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HATE INCIDENTS

Definition

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DEFINITION

All persons must be able to live freely without fear of being intimidated, harassed, threatened or assaulted on account of their race, national or ethnic origin, language, colour, religion, sex, age, mental or physical disability, or sexual orientation.
When an act is motivated by hate and intended to violate the rights and dignity of an individual or group due to one of the factors mentioned above, it may then constitute a hate crime or incident. As a community, it is important that we recognize the importance of fighting such attacks and provocations as they profoundly diminish the sense of security of targeted individuals and groups and shake the confidence of society as a whole.
By creating tensions in certain groups, hate crimes and incidents can be an important cause of radicalization leading to violence. Conversely, violent radicalization may itself spur the commission of hate acts.

Hate-motivated acts, which are unacceptable in our society, take two forms: ‘hate crimes’ and ‘hate incidents’. A hate crime is a criminal act punishable by law, while a hate incident cannot be considered a criminal offence under the Criminal Code, despite the fact that it also impacts the sense of security of the affected individual or group.

What is a hate crime?

A hate crime is a criminal act motivated by prejudice or hatred towards an individual or group based on factors such as race, national or ethnic origin, language, colour, religion, sex, age, sexual orientation, gender identity or expression, or mental or physical disability.

Examples of actions or behaviours considered to be hate crimes include :

  • Making threats on social media targeting one’s indigenous neighbour due to the latter’s ethnic origin.
  • Drawing provocative graffiti (Ku Klux Klan images, swastikas, death’s head, etc.) on the windows or walls of a business or gathering place associated with a group that is the object of strong prejudices or stereotypes.
  • Vandalizing a synagogue or Buddhist temple, or pouring pig’s blood on the door of a mosque.
  • Violently pushing a physically disabled person on the stairs in the metro while uttering insults about the person’s disability.

Section 718.2 a) (i) of the Criminal Code provides for harsher sentences for criminal offences motivated by hate.

What is a hate incident?

A hate incident is any non criminal act that affects the sense of safety of a person or identifiable group of persons and that, due to the context, is seen to be an act targeting a specific person or group due to their race, national or ethnic origin, language, colour, religion, sex, age, sexual orientation, gender identity or expression, or physical or mental disability.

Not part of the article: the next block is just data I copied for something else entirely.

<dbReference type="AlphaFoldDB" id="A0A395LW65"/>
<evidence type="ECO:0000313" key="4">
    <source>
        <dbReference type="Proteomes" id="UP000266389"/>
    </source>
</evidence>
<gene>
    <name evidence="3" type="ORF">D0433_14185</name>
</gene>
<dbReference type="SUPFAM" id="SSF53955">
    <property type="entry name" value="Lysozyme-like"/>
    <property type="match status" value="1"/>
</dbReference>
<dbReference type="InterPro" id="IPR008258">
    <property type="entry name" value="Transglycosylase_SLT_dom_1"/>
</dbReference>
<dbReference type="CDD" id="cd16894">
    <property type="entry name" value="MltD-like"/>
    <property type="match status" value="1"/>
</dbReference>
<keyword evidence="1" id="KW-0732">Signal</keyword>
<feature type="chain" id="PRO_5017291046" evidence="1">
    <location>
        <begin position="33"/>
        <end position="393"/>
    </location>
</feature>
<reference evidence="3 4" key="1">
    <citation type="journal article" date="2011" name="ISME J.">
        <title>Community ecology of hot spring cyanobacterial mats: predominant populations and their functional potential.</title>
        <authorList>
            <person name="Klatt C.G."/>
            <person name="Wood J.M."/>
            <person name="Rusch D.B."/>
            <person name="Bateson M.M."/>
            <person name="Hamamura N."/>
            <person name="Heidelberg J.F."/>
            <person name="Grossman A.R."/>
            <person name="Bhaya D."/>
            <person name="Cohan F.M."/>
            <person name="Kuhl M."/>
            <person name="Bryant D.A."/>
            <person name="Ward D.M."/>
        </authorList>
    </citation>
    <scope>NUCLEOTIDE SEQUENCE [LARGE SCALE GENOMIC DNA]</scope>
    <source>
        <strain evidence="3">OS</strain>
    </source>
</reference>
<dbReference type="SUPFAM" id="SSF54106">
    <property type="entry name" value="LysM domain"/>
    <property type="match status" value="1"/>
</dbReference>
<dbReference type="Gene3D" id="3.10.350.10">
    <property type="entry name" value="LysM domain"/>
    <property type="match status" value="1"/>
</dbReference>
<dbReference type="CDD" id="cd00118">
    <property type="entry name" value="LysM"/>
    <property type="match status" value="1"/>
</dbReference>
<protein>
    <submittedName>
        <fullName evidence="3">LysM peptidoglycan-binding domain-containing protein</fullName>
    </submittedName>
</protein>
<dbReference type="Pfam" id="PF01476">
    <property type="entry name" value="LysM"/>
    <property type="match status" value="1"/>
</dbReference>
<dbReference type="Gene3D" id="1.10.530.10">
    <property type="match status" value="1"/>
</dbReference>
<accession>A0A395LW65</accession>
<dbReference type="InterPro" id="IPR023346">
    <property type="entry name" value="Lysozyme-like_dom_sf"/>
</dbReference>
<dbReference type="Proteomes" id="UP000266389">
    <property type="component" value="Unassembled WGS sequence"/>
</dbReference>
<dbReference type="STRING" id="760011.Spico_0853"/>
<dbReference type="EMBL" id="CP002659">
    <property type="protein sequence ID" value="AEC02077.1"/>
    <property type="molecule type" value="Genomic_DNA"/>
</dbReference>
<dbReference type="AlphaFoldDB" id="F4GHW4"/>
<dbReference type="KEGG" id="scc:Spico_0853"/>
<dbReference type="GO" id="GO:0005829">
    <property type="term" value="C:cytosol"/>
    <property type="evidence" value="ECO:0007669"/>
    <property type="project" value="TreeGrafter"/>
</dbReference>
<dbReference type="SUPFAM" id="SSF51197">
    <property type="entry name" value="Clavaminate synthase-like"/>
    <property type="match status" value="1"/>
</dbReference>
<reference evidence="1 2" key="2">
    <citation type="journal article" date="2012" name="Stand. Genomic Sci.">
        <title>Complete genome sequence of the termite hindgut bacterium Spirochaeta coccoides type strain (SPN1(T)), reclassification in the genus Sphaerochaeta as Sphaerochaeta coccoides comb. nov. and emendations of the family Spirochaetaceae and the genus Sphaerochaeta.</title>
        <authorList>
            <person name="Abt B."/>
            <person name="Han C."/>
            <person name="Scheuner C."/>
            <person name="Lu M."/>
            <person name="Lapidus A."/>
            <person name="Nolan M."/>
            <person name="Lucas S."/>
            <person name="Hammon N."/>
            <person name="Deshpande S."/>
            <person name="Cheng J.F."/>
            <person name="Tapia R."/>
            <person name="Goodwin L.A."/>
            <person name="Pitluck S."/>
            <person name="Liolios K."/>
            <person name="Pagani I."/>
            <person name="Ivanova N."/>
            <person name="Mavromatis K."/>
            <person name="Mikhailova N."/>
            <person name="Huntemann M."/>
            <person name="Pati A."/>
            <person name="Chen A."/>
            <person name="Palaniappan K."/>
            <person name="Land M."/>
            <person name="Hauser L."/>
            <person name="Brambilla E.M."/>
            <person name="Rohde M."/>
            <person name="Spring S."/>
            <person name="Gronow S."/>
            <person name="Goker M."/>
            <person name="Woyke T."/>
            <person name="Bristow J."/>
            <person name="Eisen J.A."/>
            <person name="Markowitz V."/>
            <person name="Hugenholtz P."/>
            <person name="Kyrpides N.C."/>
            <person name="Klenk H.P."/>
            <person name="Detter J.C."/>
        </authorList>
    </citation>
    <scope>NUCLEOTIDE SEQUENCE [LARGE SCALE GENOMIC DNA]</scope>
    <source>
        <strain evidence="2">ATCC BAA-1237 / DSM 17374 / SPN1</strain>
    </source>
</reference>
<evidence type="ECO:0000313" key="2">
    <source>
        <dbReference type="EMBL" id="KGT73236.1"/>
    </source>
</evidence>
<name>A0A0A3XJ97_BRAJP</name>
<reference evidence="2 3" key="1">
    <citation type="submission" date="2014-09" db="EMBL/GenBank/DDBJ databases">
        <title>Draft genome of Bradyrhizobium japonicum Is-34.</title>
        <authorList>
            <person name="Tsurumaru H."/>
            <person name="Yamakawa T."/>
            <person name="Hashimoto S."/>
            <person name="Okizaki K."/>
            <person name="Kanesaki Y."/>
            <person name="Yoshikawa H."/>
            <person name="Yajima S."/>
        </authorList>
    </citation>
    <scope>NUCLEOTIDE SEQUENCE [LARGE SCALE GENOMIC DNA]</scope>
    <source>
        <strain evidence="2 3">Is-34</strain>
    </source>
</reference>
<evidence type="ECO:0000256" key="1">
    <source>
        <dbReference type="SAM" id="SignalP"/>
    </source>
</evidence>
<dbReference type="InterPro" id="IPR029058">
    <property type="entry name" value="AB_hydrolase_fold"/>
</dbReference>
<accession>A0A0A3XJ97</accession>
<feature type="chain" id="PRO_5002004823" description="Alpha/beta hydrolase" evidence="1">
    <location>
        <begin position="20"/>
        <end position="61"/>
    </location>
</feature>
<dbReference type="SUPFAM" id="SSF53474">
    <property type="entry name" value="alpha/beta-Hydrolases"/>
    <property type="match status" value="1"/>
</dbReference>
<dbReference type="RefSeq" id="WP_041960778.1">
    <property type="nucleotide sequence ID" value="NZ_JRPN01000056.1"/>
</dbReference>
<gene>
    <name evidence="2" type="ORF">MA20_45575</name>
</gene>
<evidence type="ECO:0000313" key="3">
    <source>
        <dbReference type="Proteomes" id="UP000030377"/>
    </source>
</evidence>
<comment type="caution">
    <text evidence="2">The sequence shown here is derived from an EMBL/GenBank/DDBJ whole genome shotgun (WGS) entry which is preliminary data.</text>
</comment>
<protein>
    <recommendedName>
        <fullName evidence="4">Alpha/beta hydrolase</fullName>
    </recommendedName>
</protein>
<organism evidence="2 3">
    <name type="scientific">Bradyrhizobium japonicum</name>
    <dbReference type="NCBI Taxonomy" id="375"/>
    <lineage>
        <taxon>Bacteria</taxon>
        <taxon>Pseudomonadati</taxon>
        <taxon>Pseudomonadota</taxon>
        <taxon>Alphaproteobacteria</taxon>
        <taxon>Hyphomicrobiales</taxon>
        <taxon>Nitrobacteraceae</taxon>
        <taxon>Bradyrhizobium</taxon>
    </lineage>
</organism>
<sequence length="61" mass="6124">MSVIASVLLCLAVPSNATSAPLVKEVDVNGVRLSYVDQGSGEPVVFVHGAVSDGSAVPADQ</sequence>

Examples of actions or behaviours considered to be hate incidents include:

  • Making hostile comments to two women embracing one another in the street about their sexual orientation
  • Placing offensive and threatening flyers on the windshields of indigenous people’s cars in a mall parking lot
  • Insulting a business owner because of the owner’s national or ethnic origin
  • Making offensive remarks to a person about an intellectual disability they may have
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  • 15 November 2019
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Visit to the CPRLV from Namur

The CPRLV is pleased to have hosted a delegation from Belgium, from the Namur Police Academy, to discuss the contextual issues of radicalization leading to violence and the practices developed in prevention. Thank you to the Collège de Maisonneuve for facilitating this exchange.
  • 15 November 2019
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Youth consultation for the “Acts of Kindness” project

As part of the “Acts of Kindness” project in collaboration with UNESCO MGIEP, the CPRLV is meeting organizations working with youth, in Montreal, to organize consultations to determine their needs, in order to create peace initiatives, promoting education, and fighting against hatred. Last Saturday, we met Say Ça to discuss how to create together a positive culture of kindness, […]
  • 15 November 2019
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The CPRLV at the day of reflection on our multiple identities

The CPRMV participated in the day of reflection on multiple identities as part of the 17th Semaine québécoise des rencontres interculturelles 2019 at the Institut national de la recherche scientifique, in Montreal, organized by its partner Corapprochement. This day facilitated exchanges between community stakeholders regarding the issues and proposed solutions concerning our multiple identities.